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Romney Stops By Iowa State Fair, Gets Heckled

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Romney Stops By Iowa State Fair, Gets Heckled


Romney Stops By Iowa State Fair, Gets Heckled

Romney Stops By Iowa State Fair, Gets Heckled

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  • <iframe src="" width="100%" height="290" frameborder="0" scrolling="no" title="NPR embedded audio player">
  • Transcript

The Iowa State Fair opened this week, and it provides the backdrop for two major political events in the state: Thursday's GOP presidential candidate debate and Saturday's straw poll. At the fair, the candidates get the chance to engage with voters and eat deep-fried novelties on sticks.

DEBBIE ELLIOTT: This is Debbie Elliott. Mitt Romney might not have grabbed the spotlight in last night's debate, but earlier yesterday he was the main attraction at a more up-close and personal kind of event -the Iowa State Fair.

(Soundbite of cheering and applause)

Mr. MITT ROMNEY (Former Republican Governor, Massachusetts): Guys, how you doing?

ELLIOTT: Looking tan and relaxed in a blue golf shirt, Romney was the opening act at the Des Moines Register's soapbox, a gathering place for candidates to make short speeches and engage with voters. Romney spent most of his time on the stump taking aim at President Obama's economic policies. The former Massachusetts governor said he opposed raising taxes on people to balance the federal budget, opening a testy exchange with liberal activists in the crowd.

Mr. ROMNEY: One is we could raise taxes on people. That's not the way...

(Soundbite of crosstalk)

Unidentified Man #1: Corporations! Corporations.

Mr. ROMNEY: Corporations are people, my friend. We could raise taxes on--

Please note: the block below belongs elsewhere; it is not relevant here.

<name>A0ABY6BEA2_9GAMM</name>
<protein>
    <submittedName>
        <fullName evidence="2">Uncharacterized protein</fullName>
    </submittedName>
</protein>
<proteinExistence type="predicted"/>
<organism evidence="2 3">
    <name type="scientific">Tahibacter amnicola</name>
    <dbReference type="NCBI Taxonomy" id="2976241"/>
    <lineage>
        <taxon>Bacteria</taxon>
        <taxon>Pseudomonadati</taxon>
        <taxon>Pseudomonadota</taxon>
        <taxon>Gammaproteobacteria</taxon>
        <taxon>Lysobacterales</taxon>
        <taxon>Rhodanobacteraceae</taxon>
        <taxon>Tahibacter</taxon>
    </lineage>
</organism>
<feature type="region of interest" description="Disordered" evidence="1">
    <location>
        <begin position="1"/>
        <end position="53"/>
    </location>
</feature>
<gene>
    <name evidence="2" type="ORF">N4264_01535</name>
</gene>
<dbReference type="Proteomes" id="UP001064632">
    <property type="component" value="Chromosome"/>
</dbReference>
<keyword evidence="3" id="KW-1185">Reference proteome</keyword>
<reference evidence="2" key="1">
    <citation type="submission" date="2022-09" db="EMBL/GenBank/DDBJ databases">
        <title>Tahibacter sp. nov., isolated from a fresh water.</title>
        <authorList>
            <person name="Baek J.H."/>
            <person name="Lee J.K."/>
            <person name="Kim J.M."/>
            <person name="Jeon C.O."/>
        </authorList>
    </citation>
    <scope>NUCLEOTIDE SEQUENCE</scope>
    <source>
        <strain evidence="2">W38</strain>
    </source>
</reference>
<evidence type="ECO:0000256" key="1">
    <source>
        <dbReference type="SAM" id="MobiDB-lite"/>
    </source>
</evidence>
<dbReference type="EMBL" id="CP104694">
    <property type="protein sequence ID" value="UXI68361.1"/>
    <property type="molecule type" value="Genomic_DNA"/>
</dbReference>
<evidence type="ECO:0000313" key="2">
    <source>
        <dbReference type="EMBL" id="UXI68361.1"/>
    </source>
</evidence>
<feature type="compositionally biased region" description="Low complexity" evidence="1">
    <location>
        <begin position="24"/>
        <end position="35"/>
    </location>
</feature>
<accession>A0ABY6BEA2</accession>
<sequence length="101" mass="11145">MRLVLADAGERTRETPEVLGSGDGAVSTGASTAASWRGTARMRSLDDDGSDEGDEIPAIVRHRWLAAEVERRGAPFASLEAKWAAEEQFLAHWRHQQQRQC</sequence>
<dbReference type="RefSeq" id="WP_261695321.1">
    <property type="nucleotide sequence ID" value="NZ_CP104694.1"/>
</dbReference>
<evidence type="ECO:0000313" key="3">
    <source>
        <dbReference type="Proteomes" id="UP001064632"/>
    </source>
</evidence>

Unidentified Man #1: No, they're not.

Mr. ROMNEY: Of course they are. Everything corporations earn ultimately goes to people. So...

(Soundbite of laughter)

Mr. ROMNEY: Where do you think it goes?

Unidentified Man #2: It goes into their pockets.

Mr. ROMNEY: Whose pockets? Whose pockets? People's pockets. OK. Human beings, my friend. So number one...

ELLIOTT: He told one questioner if you don't like my answer, you can vote for someone else. The sparks were out of character for the usually composed Romney, and longtime fairgoers say the exchange was also out of character for the normally polite crowds sitting on hay bales listening to the stump speeches.

Mr. RON EVANS (Retired Physician): We're not all that way.

Ms. LINDA EVANS: We're not all that way. I mean, that is obnoxious.

ELLIOTT: Linda and Ron Evans are from Urbandale. While they didn't like the contentiousness of the moment, Ron Evans, a retired physician, was impressed with the way Romney handled it.

Mr. EVANS: He can take the heat. He took everything they threw at him and he came back with a good, solid response.

Ms. EVANS: Yeah, I apologize. I think Iowa's better than this. This reminds me of Washington, D.C., and this is the heartland. We should not act like this.

ELLIOTT: National Democrats were quick to portray Romney as defending the wealthy at the expense of the middle class. While they were sending out the news release, Romney was eating pork on a stick at the fair.

It seems you can find just about anything on a stick at the Iowa State Fair, and most of it is fried - fried Oreos, fried Snickers, fried bananas, even tiramisu dipped in chocolate and deep fried. Mickey Nelson says that's all part of the tradition here.

Ms. MICKEY NELSON: Fabulous. It takes better on a stick. Everything tastes better on a stick. They used to have the beer on a stick. I don't know if they do anymore.

ELLIOTT: Today she's in line to try the newest delicacy.

Ms. NELSON: We need some butter, fried butter on a stick, please.

ELLIOTT: I didn't see Mitt Romney in the line, but I did recognize someone.

DON GONYEA: Wow. There is a stick of butter in there. You see that?

ELLIOTT: Yep. NPR national political correspondent Don Gonyea, a veteran of Iowa politics and concoctions at the state fair.

GONYEA: It's not bad. Very cinnamon-y. Tastes like a cinnamon pastry. Well, now the butter is cold, and I just ate like a teaspoonful of kind of raw, cold butter.

ELLIOTT: So there must be a political lesson here.

GONYEA: You can go too far with an idea.

ELLIOTT: Candidates, take note.

Debbie Elliott, NPR News, Ames, Iowa.

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